Claims for unemployment benefits in the U.S. rose to their highest level since March 2002 with 455k initial claims reported in the week ending Aug. 2, but economists say new rules that make it easier to file a claim is putting upward pressure on the figures.

"The larger than expected rise is not a complete shock," said TD Securities economics strategist Charmaine Buskas. "The labor department did recently announce a 13 week extension to the benefits period and this has clearly caused a huge influx of re-filers."

Ian Shepherdson, chief U.S. economist at HFE, added, "These data look alarming but they have been lifted by people claiming for extended benefits but proving eligible to make new claims."

Shepherdson said the initial claims figures are "more or less useless as a guide to real pace of gross lay-offs" until information reveals what kind of distortion is in these numbers.

"The labor market is weak, no doubt about that, but just how weak it is right now is anyone's guess," he said.

Initial claims were at their highest level since April 2003 in last week's report, which stand unrevised at 448k. Forecasts were for initial claims to fall to 425k this week.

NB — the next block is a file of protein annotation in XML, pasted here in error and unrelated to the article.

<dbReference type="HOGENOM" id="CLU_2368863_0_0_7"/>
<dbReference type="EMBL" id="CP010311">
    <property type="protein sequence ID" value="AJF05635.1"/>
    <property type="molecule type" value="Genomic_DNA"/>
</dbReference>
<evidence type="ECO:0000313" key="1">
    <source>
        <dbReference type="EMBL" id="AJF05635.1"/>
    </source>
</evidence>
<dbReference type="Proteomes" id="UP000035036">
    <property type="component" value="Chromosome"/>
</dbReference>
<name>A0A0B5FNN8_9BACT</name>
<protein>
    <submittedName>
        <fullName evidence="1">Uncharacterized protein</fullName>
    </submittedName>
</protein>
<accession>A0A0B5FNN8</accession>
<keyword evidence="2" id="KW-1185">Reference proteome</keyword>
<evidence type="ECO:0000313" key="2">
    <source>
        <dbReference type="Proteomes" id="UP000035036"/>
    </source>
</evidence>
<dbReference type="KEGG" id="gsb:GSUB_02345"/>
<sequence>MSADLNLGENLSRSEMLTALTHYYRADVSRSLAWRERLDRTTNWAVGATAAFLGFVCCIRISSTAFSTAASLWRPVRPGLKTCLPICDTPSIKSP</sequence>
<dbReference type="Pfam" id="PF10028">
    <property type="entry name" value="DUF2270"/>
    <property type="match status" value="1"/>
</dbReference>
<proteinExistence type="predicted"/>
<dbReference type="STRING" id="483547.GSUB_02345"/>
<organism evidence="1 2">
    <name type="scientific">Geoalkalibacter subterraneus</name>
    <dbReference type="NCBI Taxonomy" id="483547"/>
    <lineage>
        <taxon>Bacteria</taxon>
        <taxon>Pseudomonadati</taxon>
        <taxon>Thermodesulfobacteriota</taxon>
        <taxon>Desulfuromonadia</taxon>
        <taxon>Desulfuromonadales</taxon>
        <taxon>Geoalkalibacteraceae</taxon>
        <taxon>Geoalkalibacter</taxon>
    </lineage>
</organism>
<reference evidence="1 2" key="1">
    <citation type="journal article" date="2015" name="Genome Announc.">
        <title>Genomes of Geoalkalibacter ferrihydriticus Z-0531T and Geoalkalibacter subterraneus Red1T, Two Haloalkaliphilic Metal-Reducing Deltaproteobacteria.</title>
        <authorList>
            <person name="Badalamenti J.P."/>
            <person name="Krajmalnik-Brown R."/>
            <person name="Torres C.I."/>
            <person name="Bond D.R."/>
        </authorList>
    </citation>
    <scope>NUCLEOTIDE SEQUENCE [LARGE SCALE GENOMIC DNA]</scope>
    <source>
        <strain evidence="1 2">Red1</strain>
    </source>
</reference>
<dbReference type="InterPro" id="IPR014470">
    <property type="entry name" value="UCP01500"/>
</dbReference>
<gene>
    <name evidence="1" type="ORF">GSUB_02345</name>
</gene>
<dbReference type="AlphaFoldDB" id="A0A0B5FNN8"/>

"Though it is difficult to interpret these data due to the regulatory changes, we believe the underlying trend is consistent with accelerating job losses, which are likely to materialize in the second half of 2008," Buskas said.

This week's figure is far above the four-week moving average for initial claims, which is now 420k, marking the first time since 2003 that the moving average has been over the 400k threshold. A trend of initial claims above the 400k mark is often associated with recessionary levels.

Continuing claims - which economists say may offer a more reliable guide to the labor market - rose to 3.311 million for the week ending July 26.

This is the 13th consecutive week that the continuing claims have been above the 3 million mark. The four-week moving average is now 3.201 million, up from the moving average of 3.174 million in the previous week.

"It is clearly taking much longer for those who are unemployed to find employment as the continuing claims remain on a strong upward trend," Buskas added.

T.J. Marta, fixed income strategist at RBC Capital Markets, added, "The deterioration is not the rapid implosion of past recessions, but the weakness is spreading more widely throughout the economy and will weigh on consumers, especially now that the tax rebate spending is behind us."

Prior to the release, economists from RDQ Economics said, "The extension of unemployment benefits due to the Emergency Unemployment Compensation Program boosted initial jobless claims last week and will likely result in claims remaining elevated for some time."

By Patrick McGee and edited by Stephen Huebl